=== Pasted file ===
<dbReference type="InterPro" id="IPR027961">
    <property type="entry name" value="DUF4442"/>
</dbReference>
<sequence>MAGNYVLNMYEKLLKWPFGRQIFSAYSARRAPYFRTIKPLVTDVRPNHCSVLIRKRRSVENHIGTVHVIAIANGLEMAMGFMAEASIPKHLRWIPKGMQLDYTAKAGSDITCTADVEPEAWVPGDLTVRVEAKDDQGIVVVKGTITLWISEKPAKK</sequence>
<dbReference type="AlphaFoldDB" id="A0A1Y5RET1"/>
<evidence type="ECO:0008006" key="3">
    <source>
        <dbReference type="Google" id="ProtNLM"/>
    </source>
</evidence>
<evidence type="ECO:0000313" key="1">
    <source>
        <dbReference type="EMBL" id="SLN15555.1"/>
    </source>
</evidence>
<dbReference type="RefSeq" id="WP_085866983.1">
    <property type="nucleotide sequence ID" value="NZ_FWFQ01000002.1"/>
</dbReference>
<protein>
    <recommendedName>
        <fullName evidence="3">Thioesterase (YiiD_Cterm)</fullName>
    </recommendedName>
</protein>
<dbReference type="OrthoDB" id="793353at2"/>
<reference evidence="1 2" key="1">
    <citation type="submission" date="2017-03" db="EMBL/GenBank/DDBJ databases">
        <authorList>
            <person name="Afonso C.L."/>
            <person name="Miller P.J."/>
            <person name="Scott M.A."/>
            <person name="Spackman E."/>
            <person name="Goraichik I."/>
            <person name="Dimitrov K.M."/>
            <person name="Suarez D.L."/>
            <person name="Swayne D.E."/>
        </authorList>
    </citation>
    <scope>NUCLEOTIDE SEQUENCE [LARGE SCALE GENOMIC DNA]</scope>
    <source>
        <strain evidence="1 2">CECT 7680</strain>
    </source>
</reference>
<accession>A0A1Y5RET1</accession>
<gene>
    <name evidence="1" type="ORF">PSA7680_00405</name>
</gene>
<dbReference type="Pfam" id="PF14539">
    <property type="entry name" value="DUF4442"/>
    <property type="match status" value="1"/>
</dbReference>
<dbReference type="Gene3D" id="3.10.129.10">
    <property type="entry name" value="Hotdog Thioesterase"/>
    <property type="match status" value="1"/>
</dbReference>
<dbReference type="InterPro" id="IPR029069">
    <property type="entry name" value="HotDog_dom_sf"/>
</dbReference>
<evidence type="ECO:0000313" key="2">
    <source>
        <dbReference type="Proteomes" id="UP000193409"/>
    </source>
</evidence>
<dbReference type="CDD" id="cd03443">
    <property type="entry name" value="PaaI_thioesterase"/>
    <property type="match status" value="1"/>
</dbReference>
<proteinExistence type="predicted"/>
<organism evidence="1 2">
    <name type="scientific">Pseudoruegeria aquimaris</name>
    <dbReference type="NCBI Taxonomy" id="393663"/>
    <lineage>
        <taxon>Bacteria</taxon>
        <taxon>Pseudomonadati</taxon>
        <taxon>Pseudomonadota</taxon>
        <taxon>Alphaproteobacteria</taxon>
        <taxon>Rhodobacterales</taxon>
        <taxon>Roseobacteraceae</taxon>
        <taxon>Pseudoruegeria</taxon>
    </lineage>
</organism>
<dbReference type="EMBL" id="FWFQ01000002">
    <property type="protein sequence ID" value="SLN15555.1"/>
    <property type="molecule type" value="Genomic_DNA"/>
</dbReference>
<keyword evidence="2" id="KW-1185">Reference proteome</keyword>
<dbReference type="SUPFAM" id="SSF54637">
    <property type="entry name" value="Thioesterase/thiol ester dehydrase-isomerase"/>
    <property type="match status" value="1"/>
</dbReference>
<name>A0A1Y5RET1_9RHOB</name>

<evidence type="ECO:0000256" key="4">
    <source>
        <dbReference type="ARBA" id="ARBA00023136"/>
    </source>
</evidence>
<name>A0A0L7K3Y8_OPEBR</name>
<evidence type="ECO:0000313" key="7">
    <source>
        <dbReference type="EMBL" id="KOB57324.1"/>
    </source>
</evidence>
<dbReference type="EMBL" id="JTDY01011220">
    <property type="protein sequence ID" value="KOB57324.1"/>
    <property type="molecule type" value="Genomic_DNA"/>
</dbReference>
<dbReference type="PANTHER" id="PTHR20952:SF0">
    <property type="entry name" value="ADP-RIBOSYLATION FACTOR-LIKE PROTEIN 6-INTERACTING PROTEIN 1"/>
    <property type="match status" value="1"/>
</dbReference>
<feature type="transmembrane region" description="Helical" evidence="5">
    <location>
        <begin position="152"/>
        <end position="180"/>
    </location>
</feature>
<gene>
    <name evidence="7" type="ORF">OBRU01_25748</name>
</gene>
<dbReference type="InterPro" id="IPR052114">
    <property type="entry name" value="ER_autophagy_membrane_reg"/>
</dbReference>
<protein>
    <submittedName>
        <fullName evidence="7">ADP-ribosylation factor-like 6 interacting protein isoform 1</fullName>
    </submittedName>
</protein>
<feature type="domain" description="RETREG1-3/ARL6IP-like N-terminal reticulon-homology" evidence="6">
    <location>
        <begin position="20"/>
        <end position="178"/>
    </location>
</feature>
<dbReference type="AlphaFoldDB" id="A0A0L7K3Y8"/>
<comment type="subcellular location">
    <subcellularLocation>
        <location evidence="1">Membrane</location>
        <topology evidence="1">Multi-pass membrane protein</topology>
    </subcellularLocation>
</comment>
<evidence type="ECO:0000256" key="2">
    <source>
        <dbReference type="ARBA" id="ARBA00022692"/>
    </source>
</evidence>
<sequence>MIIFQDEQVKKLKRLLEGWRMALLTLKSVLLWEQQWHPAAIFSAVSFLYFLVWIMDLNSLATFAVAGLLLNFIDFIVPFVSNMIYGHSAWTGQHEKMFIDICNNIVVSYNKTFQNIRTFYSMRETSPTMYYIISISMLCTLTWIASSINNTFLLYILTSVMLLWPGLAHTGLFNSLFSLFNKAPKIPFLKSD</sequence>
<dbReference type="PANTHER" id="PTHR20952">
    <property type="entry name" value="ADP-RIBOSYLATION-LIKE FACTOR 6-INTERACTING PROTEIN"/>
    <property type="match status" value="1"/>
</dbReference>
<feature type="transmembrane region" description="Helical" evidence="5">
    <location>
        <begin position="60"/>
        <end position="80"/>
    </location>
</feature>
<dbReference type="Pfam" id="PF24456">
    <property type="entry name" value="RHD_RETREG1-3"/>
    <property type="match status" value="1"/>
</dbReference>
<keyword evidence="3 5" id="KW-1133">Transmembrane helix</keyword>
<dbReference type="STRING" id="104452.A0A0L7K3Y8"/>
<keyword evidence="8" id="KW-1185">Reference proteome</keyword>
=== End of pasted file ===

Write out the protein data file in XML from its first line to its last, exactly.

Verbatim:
<dbReference type="InterPro" id="IPR027961">
    <property type="entry name" value="DUF4442"/>
</dbReference>
<sequence>MAGNYVLNMYEKLLKWPFGRQIFSAYSARRAPYFRTIKPLVTDVRPNHCSVLIRKRRSVENHIGTVHVIAIANGLEMAMGFMAEASIPKHLRWIPKGMQLDYTAKAGSDITCTADVEPEAWVPGDLTVRVEAKDDQGIVVVKGTITLWISEKPAKK</sequence>
<dbReference type="AlphaFoldDB" id="A0A1Y5RET1"/>
<evidence type="ECO:0008006" key="3">
    <source>
        <dbReference type="Google" id="ProtNLM"/>
    </source>
</evidence>
<evidence type="ECO:0000313" key="1">
    <source>
        <dbReference type="EMBL" id="SLN15555.1"/>
    </source>
</evidence>
<dbReference type="RefSeq" id="WP_085866983.1">
    <property type="nucleotide sequence ID" value="NZ_FWFQ01000002.1"/>
</dbReference>
<protein>
    <recommendedName>
        <fullName evidence="3">Thioesterase (YiiD_Cterm)</fullName>
    </recommendedName>
</protein>
<dbReference type="OrthoDB" id="793353at2"/>
<reference evidence="1 2" key="1">
    <citation type="submission" date="2017-03" db="EMBL/GenBank/DDBJ databases">
        <authorList>
            <person name="Afonso C.L."/>
            <person name="Miller P.J."/>
            <person name="Scott M.A."/>
            <person name="Spackman E."/>
            <person name="Goraichik I."/>
            <person name="Dimitrov K.M."/>
            <person name="Suarez D.L."/>
            <person name="Swayne D.E."/>
        </authorList>
    </citation>
    <scope>NUCLEOTIDE SEQUENCE [LARGE SCALE GENOMIC DNA]</scope>
    <source>
        <strain evidence="1 2">CECT 7680</strain>
    </source>
</reference>
<accession>A0A1Y5RET1</accession>
<gene>
    <name evidence="1" type="ORF">PSA7680_00405</name>
</gene>
<dbReference type="Pfam" id="PF14539">
    <property type="entry name" value="DUF4442"/>
    <property type="match status" value="1"/>
</dbReference>
<dbReference type="Gene3D" id="3.10.129.10">
    <property type="entry name" value="Hotdog Thioesterase"/>
    <property type="match status" value="1"/>
</dbReference>
<dbReference type="InterPro" id="IPR029069">
    <property type="entry name" value="HotDog_dom_sf"/>
</dbReference>
<evidence type="ECO:0000313" key="2">
    <source>
        <dbReference type="Proteomes" id="UP000193409"/>
    </source>
</evidence>
<dbReference type="CDD" id="cd03443">
    <property type="entry name" value="PaaI_thioesterase"/>
    <property type="match status" value="1"/>
</dbReference>
<proteinExistence type="predicted"/>
<organism evidence="1 2">
    <name type="scientific">Pseudoruegeria aquimaris</name>
    <dbReference type="NCBI Taxonomy" id="393663"/>
    <lineage>
        <taxon>Bacteria</taxon>
        <taxon>Pseudomonadati</taxon>
        <taxon>Pseudomonadota</taxon>
        <taxon>Alphaproteobacteria</taxon>
        <taxon>Rhodobacterales</taxon>
        <taxon>Roseobacteraceae</taxon>
        <taxon>Pseudoruegeria</taxon>
    </lineage>
</organism>
<dbReference type="EMBL" id="FWFQ01000002">
    <property type="protein sequence ID" value="SLN15555.1"/>
    <property type="molecule type" value="Genomic_DNA"/>
</dbReference>
<keyword evidence="2" id="KW-1185">Reference proteome</keyword>
<dbReference type="SUPFAM" id="SSF54637">
    <property type="entry name" value="Thioesterase/thiol ester dehydrase-isomerase"/>
    <property type="match status" value="1"/>
</dbReference>
<name>A0A1Y5RET1_9RHOB</name>

<evidence type="ECO:0000256" key="4">
    <source>
        <dbReference type="ARBA" id="ARBA00023136"/>
    </source>
</evidence>
<name>A0A0L7K3Y8_OPEBR</name>
<evidence type="ECO:0000313" key="7">
    <source>
        <dbReference type="EMBL" id="KOB57324.1"/>
    </source>
</evidence>
<dbReference type="EMBL" id="JTDY01011220">
    <property type="protein sequence ID" value="KOB57324.1"/>
    <property type="molecule type" value="Genomic_DNA"/>
</dbReference>
<dbReference type="PANTHER" id="PTHR20952:SF0">
    <property type="entry name" value="ADP-RIBOSYLATION FACTOR-LIKE PROTEIN 6-INTERACTING PROTEIN 1"/>
    <property type="match status" value="1"/>
</dbReference>
<feature type="transmembrane region" description="Helical" evidence="5">
    <location>
        <begin position="152"/>
        <end position="180"/>
    </location>
</feature>
<gene>
    <name evidence="7" type="ORF">OBRU01_25748</name>
</gene>
<dbReference type="InterPro" id="IPR052114">
    <property type="entry name" value="ER_autophagy_membrane_reg"/>
</dbReference>
<protein>
    <submittedName>
        <fullName evidence="7">ADP-ribosylation factor-like 6 interacting protein isoform 1</fullName>
    </submittedName>
</protein>
<feature type="domain" description="RETREG1-3/ARL6IP-like N-terminal reticulon-homology" evidence="6">
    <location>
        <begin position="20"/>
        <end position="178"/>
    </location>
</feature>
<dbReference type="AlphaFoldDB" id="A0A0L7K3Y8"/>
<comment type="subcellular location">
    <subcellularLocation>
        <location evidence="1">Membrane</location>
        <topology evidence="1">Multi-pass membrane protein</topology>
    </subcellularLocation>
</comment>
<evidence type="ECO:0000256" key="2">
    <source>
        <dbReference type="ARBA" id="ARBA00022692"/>
    </source>
</evidence>
<sequence>MIIFQDEQVKKLKRLLEGWRMALLTLKSVLLWEQQWHPAAIFSAVSFLYFLVWIMDLNSLATFAVAGLLLNFIDFIVPFVSNMIYGHSAWTGQHEKMFIDICNNIVVSYNKTFQNIRTFYSMRETSPTMYYIISISMLCTLTWIASSINNTFLLYILTSVMLLWPGLAHTGLFNSLFSLFNKAPKIPFLKSD</sequence>
<dbReference type="PANTHER" id="PTHR20952">
    <property type="entry name" value="ADP-RIBOSYLATION-LIKE FACTOR 6-INTERACTING PROTEIN"/>
    <property type="match status" value="1"/>
</dbReference>
<feature type="transmembrane region" description="Helical" evidence="5">
    <location>
        <begin position="60"/>
        <end position="80"/>
    </location>
</feature>
<dbReference type="Pfam" id="PF24456">
    <property type="entry name" value="RHD_RETREG1-3"/>
    <property type="match status" value="1"/>
</dbReference>
<keyword evidence="3 5" id="KW-1133">Transmembrane helix</keyword>
<dbReference type="STRING" id="104452.A0A0L7K3Y8"/>
<keyword evidence="8" id="KW-1185">Reference proteome</keyword>